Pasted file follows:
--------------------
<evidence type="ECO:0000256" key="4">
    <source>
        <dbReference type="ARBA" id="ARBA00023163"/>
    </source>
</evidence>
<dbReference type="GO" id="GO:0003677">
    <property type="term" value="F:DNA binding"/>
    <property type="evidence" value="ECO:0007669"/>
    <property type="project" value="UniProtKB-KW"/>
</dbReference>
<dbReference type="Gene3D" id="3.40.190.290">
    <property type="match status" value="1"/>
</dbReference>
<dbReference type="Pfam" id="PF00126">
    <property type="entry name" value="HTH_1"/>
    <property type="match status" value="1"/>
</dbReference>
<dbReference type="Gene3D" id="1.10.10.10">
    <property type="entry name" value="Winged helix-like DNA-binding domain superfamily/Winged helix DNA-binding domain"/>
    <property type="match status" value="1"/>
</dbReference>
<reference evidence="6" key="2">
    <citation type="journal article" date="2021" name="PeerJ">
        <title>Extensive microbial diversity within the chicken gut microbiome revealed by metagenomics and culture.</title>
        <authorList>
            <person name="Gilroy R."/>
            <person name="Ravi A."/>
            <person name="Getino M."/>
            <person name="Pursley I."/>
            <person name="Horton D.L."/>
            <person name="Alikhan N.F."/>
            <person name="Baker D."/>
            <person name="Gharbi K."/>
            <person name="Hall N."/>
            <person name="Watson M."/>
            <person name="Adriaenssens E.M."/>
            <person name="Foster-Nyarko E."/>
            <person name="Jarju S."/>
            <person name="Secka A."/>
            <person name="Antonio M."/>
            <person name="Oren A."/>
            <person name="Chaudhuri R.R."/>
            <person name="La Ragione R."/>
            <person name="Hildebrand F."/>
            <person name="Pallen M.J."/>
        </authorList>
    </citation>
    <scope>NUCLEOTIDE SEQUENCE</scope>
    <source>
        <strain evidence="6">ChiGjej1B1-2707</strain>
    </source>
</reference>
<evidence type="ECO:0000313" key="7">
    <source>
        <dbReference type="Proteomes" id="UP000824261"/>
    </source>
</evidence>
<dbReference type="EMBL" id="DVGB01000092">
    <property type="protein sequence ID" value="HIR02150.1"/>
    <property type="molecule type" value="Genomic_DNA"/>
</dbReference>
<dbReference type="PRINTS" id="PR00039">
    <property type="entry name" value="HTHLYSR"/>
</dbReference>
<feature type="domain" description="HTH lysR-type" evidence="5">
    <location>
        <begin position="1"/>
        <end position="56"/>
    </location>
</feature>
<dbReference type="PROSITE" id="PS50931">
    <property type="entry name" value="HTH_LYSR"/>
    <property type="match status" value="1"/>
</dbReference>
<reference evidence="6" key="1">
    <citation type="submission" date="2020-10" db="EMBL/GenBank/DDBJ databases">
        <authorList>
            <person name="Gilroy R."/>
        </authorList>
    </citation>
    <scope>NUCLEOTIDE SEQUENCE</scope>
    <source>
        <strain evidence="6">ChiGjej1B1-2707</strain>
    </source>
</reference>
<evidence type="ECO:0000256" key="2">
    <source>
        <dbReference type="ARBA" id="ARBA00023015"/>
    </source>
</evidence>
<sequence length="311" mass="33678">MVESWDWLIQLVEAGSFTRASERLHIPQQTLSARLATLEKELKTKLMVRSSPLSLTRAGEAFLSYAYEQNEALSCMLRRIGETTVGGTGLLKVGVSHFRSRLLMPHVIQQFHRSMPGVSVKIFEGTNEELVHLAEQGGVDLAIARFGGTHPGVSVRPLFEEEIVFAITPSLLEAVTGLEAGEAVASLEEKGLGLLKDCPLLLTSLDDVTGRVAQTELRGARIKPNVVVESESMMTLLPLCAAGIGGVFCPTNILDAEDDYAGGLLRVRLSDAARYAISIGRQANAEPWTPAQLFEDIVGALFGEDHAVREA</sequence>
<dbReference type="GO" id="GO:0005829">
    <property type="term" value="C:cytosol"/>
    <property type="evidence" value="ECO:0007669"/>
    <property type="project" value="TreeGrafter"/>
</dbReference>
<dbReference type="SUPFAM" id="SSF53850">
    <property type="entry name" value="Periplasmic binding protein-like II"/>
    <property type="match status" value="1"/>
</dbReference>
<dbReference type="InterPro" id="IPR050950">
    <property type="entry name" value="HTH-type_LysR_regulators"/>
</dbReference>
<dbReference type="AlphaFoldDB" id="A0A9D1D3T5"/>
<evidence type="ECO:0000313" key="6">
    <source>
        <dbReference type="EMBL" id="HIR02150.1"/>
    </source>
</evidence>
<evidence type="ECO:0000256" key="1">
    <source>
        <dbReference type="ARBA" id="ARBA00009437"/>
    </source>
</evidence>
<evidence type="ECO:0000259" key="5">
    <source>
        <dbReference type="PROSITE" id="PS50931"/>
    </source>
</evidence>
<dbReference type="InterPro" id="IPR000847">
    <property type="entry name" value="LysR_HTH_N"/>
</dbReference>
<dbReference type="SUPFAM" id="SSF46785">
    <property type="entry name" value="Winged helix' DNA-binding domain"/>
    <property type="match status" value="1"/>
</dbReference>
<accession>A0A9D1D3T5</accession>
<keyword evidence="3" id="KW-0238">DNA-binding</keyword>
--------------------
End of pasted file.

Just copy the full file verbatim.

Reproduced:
<evidence type="ECO:0000256" key="4">
    <source>
        <dbReference type="ARBA" id="ARBA00023163"/>
    </source>
</evidence>
<dbReference type="GO" id="GO:0003677">
    <property type="term" value="F:DNA binding"/>
    <property type="evidence" value="ECO:0007669"/>
    <property type="project" value="UniProtKB-KW"/>
</dbReference>
<dbReference type="Gene3D" id="3.40.190.290">
    <property type="match status" value="1"/>
</dbReference>
<dbReference type="Pfam" id="PF00126">
    <property type="entry name" value="HTH_1"/>
    <property type="match status" value="1"/>
</dbReference>
<dbReference type="Gene3D" id="1.10.10.10">
    <property type="entry name" value="Winged helix-like DNA-binding domain superfamily/Winged helix DNA-binding domain"/>
    <property type="match status" value="1"/>
</dbReference>
<reference evidence="6" key="2">
    <citation type="journal article" date="2021" name="PeerJ">
        <title>Extensive microbial diversity within the chicken gut microbiome revealed by metagenomics and culture.</title>
        <authorList>
            <person name="Gilroy R."/>
            <person name="Ravi A."/>
            <person name="Getino M."/>
            <person name="Pursley I."/>
            <person name="Horton D.L."/>
            <person name="Alikhan N.F."/>
            <person name="Baker D."/>
            <person name="Gharbi K."/>
            <person name="Hall N."/>
            <person name="Watson M."/>
            <person name="Adriaenssens E.M."/>
            <person name="Foster-Nyarko E."/>
            <person name="Jarju S."/>
            <person name="Secka A."/>
            <person name="Antonio M."/>
            <person name="Oren A."/>
            <person name="Chaudhuri R.R."/>
            <person name="La Ragione R."/>
            <person name="Hildebrand F."/>
            <person name="Pallen M.J."/>
        </authorList>
    </citation>
    <scope>NUCLEOTIDE SEQUENCE</scope>
    <source>
        <strain evidence="6">ChiGjej1B1-2707</strain>
    </source>
</reference>
<evidence type="ECO:0000313" key="7">
    <source>
        <dbReference type="Proteomes" id="UP000824261"/>
    </source>
</evidence>
<dbReference type="EMBL" id="DVGB01000092">
    <property type="protein sequence ID" value="HIR02150.1"/>
    <property type="molecule type" value="Genomic_DNA"/>
</dbReference>
<dbReference type="PRINTS" id="PR00039">
    <property type="entry name" value="HTHLYSR"/>
</dbReference>
<feature type="domain" description="HTH lysR-type" evidence="5">
    <location>
        <begin position="1"/>
        <end position="56"/>
    </location>
</feature>
<dbReference type="PROSITE" id="PS50931">
    <property type="entry name" value="HTH_LYSR"/>
    <property type="match status" value="1"/>
</dbReference>
<reference evidence="6" key="1">
    <citation type="submission" date="2020-10" db="EMBL/GenBank/DDBJ databases">
        <authorList>
            <person name="Gilroy R."/>
        </authorList>
    </citation>
    <scope>NUCLEOTIDE SEQUENCE</scope>
    <source>
        <strain evidence="6">ChiGjej1B1-2707</strain>
    </source>
</reference>
<evidence type="ECO:0000256" key="2">
    <source>
        <dbReference type="ARBA" id="ARBA00023015"/>
    </source>
</evidence>
<sequence length="311" mass="33678">MVESWDWLIQLVEAGSFTRASERLHIPQQTLSARLATLEKELKTKLMVRSSPLSLTRAGEAFLSYAYEQNEALSCMLRRIGETTVGGTGLLKVGVSHFRSRLLMPHVIQQFHRSMPGVSVKIFEGTNEELVHLAEQGGVDLAIARFGGTHPGVSVRPLFEEEIVFAITPSLLEAVTGLEAGEAVASLEEKGLGLLKDCPLLLTSLDDVTGRVAQTELRGARIKPNVVVESESMMTLLPLCAAGIGGVFCPTNILDAEDDYAGGLLRVRLSDAARYAISIGRQANAEPWTPAQLFEDIVGALFGEDHAVREA</sequence>
<dbReference type="GO" id="GO:0005829">
    <property type="term" value="C:cytosol"/>
    <property type="evidence" value="ECO:0007669"/>
    <property type="project" value="TreeGrafter"/>
</dbReference>
<dbReference type="SUPFAM" id="SSF53850">
    <property type="entry name" value="Periplasmic binding protein-like II"/>
    <property type="match status" value="1"/>
</dbReference>
<dbReference type="InterPro" id="IPR050950">
    <property type="entry name" value="HTH-type_LysR_regulators"/>
</dbReference>
<dbReference type="AlphaFoldDB" id="A0A9D1D3T5"/>
<evidence type="ECO:0000313" key="6">
    <source>
        <dbReference type="EMBL" id="HIR02150.1"/>
    </source>
</evidence>
<evidence type="ECO:0000256" key="1">
    <source>
        <dbReference type="ARBA" id="ARBA00009437"/>
    </source>
</evidence>
<evidence type="ECO:0000259" key="5">
    <source>
        <dbReference type="PROSITE" id="PS50931"/>
    </source>
</evidence>
<dbReference type="InterPro" id="IPR000847">
    <property type="entry name" value="LysR_HTH_N"/>
</dbReference>
<dbReference type="SUPFAM" id="SSF46785">
    <property type="entry name" value="Winged helix' DNA-binding domain"/>
    <property type="match status" value="1"/>
</dbReference>
<accession>A0A9D1D3T5</accession>
<keyword evidence="3" id="KW-0238">DNA-binding</keyword>